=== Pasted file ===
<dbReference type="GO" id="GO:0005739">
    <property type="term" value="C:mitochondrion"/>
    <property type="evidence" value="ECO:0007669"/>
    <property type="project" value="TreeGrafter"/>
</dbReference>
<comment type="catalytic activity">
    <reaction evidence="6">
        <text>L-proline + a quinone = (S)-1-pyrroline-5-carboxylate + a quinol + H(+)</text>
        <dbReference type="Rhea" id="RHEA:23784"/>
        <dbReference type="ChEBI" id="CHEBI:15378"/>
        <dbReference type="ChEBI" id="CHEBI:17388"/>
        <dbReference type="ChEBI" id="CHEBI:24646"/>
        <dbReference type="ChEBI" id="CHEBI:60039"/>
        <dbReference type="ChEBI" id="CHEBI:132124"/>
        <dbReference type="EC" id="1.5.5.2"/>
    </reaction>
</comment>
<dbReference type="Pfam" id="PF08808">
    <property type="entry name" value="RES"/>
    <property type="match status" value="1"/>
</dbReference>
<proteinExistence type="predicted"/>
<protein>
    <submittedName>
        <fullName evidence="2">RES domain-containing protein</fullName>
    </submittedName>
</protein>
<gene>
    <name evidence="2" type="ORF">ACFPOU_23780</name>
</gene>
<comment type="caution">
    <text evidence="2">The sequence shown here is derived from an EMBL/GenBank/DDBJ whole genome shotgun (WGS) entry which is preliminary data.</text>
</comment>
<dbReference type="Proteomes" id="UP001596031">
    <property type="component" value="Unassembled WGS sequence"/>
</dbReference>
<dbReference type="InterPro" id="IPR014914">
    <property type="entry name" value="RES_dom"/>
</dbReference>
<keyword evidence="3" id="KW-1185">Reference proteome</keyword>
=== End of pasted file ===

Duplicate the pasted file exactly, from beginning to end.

<dbReference type="GO" id="GO:0005739">
    <property type="term" value="C:mitochondrion"/>
    <property type="evidence" value="ECO:0007669"/>
    <property type="project" value="TreeGrafter"/>
</dbReference>
<comment type="catalytic activity">
    <reaction evidence="6">
        <text>L-proline + a quinone = (S)-1-pyrroline-5-carboxylate + a quinol + H(+)</text>
        <dbReference type="Rhea" id="RHEA:23784"/>
        <dbReference type="ChEBI" id="CHEBI:15378"/>
        <dbReference type="ChEBI" id="CHEBI:17388"/>
        <dbReference type="ChEBI" id="CHEBI:24646"/>
        <dbReference type="ChEBI" id="CHEBI:60039"/>
        <dbReference type="ChEBI" id="CHEBI:132124"/>
        <dbReference type="EC" id="1.5.5.2"/>
    </reaction>
</comment>
<dbReference type="Pfam" id="PF08808">
    <property type="entry name" value="RES"/>
    <property type="match status" value="1"/>
</dbReference>
<proteinExistence type="predicted"/>
<protein>
    <submittedName>
        <fullName evidence="2">RES domain-containing protein</fullName>
    </submittedName>
</protein>
<gene>
    <name evidence="2" type="ORF">ACFPOU_23780</name>
</gene>
<comment type="caution">
    <text evidence="2">The sequence shown here is derived from an EMBL/GenBank/DDBJ whole genome shotgun (WGS) entry which is preliminary data.</text>
</comment>
<dbReference type="Proteomes" id="UP001596031">
    <property type="component" value="Unassembled WGS sequence"/>
</dbReference>
<dbReference type="InterPro" id="IPR014914">
    <property type="entry name" value="RES_dom"/>
</dbReference>
<keyword evidence="3" id="KW-1185">Reference proteome</keyword>